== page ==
AFTER YEARS OF blocking progress, Australia was back on the field at the UN Climate Change Conference in Egypt.
Marathon negotiations at COP27 saw hard-won progress on addressing loss and damage but woefully inadequate shared outcomes around phasing out fossil fuels and tackling the causes of the climate crisis.
Positives to come out of COP27:
- The establishment of a new global fund to address loss and damage for climate vulnerable countries, with details to be worked out and put to COP28 for agreement in late-2023.
- Agreement to continue striving to limit global warming to 1.5°C, recognising that the severity of impacts will be reduced with every increment of warming avoided.
- Calls for transformation of the financial system, its structures and processes, to direct more funding to tackling the climate crisis.
Where COP27 fell down:
- No progress on fossil fuel phase out, which is needed to avoid catastrophic warming.
- Backsliding on adaptation finance.
- Watered down language on human rights.
Nicki Hutley, Climate Councillor and leading Australian economist who’s in Egypt at COP27, said: “At COP27, we saw initial talk of progress turn to desperation to save the hard-won agreements of COP26.
“We needed a giant leap forward, but we barely managed a baby step.
“The world’s most vulnerable nations fought long and hard for an outcome that would finally see the establishment of a fund to address loss and damage from climate change, and its inclusion in the final decision is certainly a vital step.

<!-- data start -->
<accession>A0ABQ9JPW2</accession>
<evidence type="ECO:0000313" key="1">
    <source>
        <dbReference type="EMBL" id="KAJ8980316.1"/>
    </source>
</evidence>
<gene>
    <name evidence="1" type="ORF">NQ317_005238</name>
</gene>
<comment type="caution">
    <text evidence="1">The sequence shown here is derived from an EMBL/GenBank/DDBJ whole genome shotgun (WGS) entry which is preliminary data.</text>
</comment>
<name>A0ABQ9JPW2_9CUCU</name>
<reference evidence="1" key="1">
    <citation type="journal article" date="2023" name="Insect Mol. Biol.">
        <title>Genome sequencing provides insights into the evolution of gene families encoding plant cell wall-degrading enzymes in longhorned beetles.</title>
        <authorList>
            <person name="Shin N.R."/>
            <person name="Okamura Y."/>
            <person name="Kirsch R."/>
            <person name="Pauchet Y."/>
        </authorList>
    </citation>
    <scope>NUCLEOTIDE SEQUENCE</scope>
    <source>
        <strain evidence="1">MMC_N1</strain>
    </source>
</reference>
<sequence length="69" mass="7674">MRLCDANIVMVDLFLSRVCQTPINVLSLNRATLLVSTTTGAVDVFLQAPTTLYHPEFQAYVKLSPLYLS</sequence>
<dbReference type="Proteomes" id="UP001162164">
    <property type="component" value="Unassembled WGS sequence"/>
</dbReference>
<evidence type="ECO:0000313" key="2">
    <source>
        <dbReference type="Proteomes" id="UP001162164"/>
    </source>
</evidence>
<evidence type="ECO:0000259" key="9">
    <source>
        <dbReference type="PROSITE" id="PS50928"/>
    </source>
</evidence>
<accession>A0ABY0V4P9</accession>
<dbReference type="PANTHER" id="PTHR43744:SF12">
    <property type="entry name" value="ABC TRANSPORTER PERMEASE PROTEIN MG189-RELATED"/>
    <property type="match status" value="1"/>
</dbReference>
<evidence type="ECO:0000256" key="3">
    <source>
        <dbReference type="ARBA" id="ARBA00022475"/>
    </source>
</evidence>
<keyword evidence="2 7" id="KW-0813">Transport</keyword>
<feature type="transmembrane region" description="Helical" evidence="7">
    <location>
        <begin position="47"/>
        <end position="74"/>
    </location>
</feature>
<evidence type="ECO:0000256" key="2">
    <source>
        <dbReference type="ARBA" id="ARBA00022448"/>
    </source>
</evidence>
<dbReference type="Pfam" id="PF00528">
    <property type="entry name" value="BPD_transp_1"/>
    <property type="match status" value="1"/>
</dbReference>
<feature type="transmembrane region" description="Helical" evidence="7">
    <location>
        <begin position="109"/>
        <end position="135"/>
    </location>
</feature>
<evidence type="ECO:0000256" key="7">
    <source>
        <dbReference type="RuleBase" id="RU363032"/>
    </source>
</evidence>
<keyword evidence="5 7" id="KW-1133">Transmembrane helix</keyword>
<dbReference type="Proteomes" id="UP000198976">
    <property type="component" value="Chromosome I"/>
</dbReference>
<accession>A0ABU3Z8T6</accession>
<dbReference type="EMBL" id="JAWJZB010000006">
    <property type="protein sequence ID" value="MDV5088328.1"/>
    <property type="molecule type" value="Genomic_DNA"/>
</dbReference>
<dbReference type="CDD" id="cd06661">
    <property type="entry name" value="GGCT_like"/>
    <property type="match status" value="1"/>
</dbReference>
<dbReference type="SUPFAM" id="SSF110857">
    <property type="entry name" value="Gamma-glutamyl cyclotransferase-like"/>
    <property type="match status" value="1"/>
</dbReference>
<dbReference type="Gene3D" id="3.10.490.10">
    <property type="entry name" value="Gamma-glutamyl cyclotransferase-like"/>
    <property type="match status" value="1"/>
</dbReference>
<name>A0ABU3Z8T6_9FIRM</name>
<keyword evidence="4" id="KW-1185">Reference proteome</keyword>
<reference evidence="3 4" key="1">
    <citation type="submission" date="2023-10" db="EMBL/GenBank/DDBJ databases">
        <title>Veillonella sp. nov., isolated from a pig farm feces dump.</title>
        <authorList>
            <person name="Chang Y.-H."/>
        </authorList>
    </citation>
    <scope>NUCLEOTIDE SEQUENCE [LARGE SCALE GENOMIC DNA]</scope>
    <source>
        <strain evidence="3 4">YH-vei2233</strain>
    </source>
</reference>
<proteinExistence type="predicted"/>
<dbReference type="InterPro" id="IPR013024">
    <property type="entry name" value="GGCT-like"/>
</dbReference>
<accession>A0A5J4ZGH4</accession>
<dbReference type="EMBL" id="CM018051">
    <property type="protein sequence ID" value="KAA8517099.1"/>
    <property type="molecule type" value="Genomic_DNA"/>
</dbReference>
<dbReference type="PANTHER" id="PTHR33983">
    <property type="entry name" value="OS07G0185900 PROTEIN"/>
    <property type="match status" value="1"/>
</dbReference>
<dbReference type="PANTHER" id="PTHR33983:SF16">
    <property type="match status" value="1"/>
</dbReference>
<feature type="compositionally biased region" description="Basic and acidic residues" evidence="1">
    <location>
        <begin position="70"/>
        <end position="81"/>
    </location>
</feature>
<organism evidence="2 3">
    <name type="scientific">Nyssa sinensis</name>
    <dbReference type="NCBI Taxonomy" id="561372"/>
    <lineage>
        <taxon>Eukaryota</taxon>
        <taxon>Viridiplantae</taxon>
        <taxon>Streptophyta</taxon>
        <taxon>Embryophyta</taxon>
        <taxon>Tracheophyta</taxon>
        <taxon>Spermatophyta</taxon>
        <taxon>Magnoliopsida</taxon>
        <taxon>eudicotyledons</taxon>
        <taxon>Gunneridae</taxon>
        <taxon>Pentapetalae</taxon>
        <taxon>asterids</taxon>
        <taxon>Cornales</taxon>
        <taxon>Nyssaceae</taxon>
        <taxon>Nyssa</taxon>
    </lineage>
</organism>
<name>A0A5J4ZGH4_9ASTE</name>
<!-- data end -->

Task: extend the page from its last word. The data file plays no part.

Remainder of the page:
“However, the fact that there is relief that the 1.5°C goal has been kept, rather than seeing much stronger commitments from big emitters on emissions reductions during the past two weeks, tells the real sad tale of COP27.
“Unless we immediately accelerate the transition from fossil fuels to renewable energy, then no amount of funding will be able to address the loss and damage that will result.”
“We are creating a bill we can’t pay for.”
Dr Simon Bradshaw, Climate Council Research Director who’s attended seven COPs, including COP27, said: “In bidding to host COP31 in four years’ time, Australia is putting its hand up to lead during a make-or-break period in the world’s response to climate change.
“Australia can play a major positive role in helping drive global climate action, at a time when leadership and cooperation has never been needed more.
“It’s time to listen to those on the frontlines of the climate crisis – including First Nations, Pacific Island countries, and survivors of extreme weather disasters – and for Australia to rise to this immense challenge and responsibility.
“In Egypt, Australia helped defend key elements of the Paris Agreement – including that we must constantly strive to limit warming to 1.5°C – and helped ensure loss and damage finance was on the agenda. Though we have some real work to do to match our words with action, and must make far deeper emissions cuts this decade if we are to help avoid catastrophic warming.”
Over the next four years, before COP31, Australia must:
- Align our policies and actions with the Paris Agreement. We will need to implement strong policies to regulate pollution – from our biggest industrial polluters to vehicles.
- Immediately stop subsidising and approving fossil fuels and accelerate Australia’s move beyond coal and gas to 100 percent renewables.
- Provide more assistance to developing countries with transforming energy systems, coping with increasing climate disasters, and addressing loss and damage from climate change.
“The Government must have a clear and ambitious vision for COP31, and work diligently and with every diplomatic tool at its disposal to line things up for success. The fossil fuel companies must be kicked out of COP,” said Ms Hutley.
“Australia has so much to lose from climate change. The fires and floods we’ve experienced over the last three years are just the start of what’s to come. But we also have so much more to gain from the transition to renewable energy – many billions of dollars in the clean industrial revolution are there for the taking.”
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